Dark-eyed Juncos generally raise 2 clutches during the breeding season. Juncos do not reuse their nests. So when they are done nesting remove the old nest. Then they may build another at the same location. The juveniles are streaked and look like sparrows, but have the tell-tale tail--the white outer tail feathers!

Though usually not nesting in lowland towns, I have found Dark-eyed Juncos nesting in corporate business parks with large evergreen shrubs in Portland, Oregon. They also nest in parks and cemeteries all the way south to San Diego. In each of these cases there are extensive grass lawns, mature tall trees, and thick tall hedges.

Photo of Dark-eyed Junco feeding on the ground
Dark-eyed (Slate-colored) Junco
Photo by Greg Gillson

Water: Drinking and bathing

All birds need water to drink and to bathe. However, I haven't noted juncos as frequently as some other birds at my bird baths. That may be because they spend more time on the ground and may take advantage of rain puddles and snow melt for those purposes. I've learned that they also drink dew off plants!

Rather than the typical bird bath, juncos may prefer something lower to the ground. Try placing shallow clay saucers on the ground filled with water. These are the saucers you place under clay pots to keep water from running out of your potted plants.

Because Dark-eyed Juncos move only to the edge of frozen ground in winter, they may benefit from heated bird baths. If you don't have that available make sure you refill your birdbath with warm water every morning during freezing weather. Warm water should stay liquid for a couple of hours to provide all the birds with needed hydration.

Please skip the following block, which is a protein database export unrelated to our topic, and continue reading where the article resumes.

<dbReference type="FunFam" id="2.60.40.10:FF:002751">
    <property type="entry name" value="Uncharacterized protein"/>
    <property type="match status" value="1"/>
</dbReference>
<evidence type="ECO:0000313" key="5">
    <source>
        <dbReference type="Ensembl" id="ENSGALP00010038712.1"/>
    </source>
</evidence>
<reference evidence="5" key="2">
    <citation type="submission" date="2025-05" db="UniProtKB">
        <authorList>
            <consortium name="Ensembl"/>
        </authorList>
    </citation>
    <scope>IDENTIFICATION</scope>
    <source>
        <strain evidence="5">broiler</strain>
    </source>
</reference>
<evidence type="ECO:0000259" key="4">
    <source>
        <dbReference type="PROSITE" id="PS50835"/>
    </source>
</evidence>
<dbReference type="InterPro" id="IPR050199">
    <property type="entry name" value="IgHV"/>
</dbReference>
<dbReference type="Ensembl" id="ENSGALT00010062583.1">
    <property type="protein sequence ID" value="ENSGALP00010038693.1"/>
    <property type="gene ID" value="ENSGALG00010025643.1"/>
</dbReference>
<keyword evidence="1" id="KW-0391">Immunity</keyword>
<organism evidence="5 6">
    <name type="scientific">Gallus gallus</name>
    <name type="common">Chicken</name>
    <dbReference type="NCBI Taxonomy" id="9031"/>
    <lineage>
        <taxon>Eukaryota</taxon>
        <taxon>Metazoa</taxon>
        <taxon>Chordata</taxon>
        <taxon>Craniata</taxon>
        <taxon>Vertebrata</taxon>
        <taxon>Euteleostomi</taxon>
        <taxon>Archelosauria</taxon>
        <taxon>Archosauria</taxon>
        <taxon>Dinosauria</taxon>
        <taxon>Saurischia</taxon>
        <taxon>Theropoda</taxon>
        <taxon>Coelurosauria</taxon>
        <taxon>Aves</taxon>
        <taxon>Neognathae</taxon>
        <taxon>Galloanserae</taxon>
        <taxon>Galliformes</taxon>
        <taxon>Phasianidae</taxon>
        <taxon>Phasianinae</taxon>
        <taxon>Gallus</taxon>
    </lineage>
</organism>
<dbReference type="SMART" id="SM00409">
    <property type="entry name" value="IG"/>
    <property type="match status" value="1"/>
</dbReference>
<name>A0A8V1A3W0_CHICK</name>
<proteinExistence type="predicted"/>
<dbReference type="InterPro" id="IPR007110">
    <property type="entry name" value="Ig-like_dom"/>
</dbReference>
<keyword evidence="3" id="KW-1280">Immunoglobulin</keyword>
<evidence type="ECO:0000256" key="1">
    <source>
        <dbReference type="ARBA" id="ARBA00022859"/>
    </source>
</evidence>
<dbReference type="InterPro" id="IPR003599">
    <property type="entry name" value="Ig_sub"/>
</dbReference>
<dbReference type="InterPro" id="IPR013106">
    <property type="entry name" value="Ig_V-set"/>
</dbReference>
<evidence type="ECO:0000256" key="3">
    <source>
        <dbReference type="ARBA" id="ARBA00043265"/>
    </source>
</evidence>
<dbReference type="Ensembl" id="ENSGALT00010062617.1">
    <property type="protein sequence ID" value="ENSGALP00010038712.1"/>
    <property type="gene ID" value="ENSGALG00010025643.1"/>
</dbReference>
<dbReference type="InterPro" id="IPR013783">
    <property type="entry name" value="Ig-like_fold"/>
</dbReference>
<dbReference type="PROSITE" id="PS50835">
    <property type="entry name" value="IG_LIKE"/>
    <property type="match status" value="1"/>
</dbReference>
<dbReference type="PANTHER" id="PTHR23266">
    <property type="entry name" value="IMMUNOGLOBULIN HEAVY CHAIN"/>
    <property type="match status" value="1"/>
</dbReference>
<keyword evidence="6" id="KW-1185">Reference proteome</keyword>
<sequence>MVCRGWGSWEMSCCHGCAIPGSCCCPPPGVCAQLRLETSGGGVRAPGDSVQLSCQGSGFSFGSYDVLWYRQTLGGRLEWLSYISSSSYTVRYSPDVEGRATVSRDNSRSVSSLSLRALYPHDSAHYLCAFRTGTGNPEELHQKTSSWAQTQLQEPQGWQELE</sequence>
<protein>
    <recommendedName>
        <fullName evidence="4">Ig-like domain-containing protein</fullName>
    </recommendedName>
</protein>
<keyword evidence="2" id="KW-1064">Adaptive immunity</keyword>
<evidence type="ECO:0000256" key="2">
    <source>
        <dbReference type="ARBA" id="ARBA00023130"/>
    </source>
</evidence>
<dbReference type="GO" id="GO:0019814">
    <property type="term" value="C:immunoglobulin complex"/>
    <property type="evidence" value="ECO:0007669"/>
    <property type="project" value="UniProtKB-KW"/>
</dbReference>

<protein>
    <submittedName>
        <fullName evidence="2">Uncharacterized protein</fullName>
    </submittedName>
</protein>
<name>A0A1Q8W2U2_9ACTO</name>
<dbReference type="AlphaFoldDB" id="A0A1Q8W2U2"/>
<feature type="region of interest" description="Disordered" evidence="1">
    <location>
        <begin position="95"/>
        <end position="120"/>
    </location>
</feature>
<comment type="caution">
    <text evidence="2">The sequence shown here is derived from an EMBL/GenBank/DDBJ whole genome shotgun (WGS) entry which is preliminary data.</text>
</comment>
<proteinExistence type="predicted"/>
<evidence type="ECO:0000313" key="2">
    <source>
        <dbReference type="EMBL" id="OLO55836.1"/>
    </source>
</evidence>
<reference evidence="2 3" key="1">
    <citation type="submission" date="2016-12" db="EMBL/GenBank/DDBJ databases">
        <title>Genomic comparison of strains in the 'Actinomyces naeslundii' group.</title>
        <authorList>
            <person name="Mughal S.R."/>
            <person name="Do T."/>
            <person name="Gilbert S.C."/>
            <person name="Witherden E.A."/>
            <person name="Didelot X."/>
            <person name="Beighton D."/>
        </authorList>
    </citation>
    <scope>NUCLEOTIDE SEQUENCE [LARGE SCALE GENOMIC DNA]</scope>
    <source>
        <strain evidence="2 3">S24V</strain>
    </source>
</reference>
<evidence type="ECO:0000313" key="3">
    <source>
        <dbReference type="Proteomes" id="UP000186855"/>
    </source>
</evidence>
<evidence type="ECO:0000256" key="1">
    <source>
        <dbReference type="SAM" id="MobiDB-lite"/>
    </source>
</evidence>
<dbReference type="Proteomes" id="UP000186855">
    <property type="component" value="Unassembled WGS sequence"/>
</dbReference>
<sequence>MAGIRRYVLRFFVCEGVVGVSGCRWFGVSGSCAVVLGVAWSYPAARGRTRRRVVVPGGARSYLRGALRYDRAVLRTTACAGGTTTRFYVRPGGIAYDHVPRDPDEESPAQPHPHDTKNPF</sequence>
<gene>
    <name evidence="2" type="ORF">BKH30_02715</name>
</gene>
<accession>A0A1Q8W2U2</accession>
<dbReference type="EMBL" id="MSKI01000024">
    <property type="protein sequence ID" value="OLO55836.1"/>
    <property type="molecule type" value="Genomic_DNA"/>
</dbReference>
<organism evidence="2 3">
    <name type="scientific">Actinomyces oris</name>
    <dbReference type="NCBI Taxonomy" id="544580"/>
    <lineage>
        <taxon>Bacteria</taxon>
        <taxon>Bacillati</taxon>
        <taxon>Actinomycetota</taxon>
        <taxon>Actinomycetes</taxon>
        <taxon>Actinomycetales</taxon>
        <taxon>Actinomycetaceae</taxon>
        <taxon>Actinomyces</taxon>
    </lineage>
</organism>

Dark-eyed Juncos may often be the most numerous bird at your feeder in winter. You may enjoy hours of entertainment watching the social hierarchy of the flock work itself out. You may also note subtle plumage differences between darker males and browner females and paler yearlings. In the West you will no doubt notice plumage differences between several populations.

Juncos readily visit feeders and backyards in winter, so they are a common backyard bird throughout much of the United States. You shouldn't have any trouble coaxing them to your feeders. But they can be attracted by using platform feeders at low heights, or even scattering birdseed right on the ground.

While they will eat black oil sunflower seeds from hopper feeders, they may not come as readily to tube feeders. They are more enthusiastic about millet as seed.

And try placing a clay saucer on the ground to provide needed water--especially during prolonged freezing weather.

Do these things and you're sure to have Dark-eyed Juncos forming the core of your winter birdfeeder flock!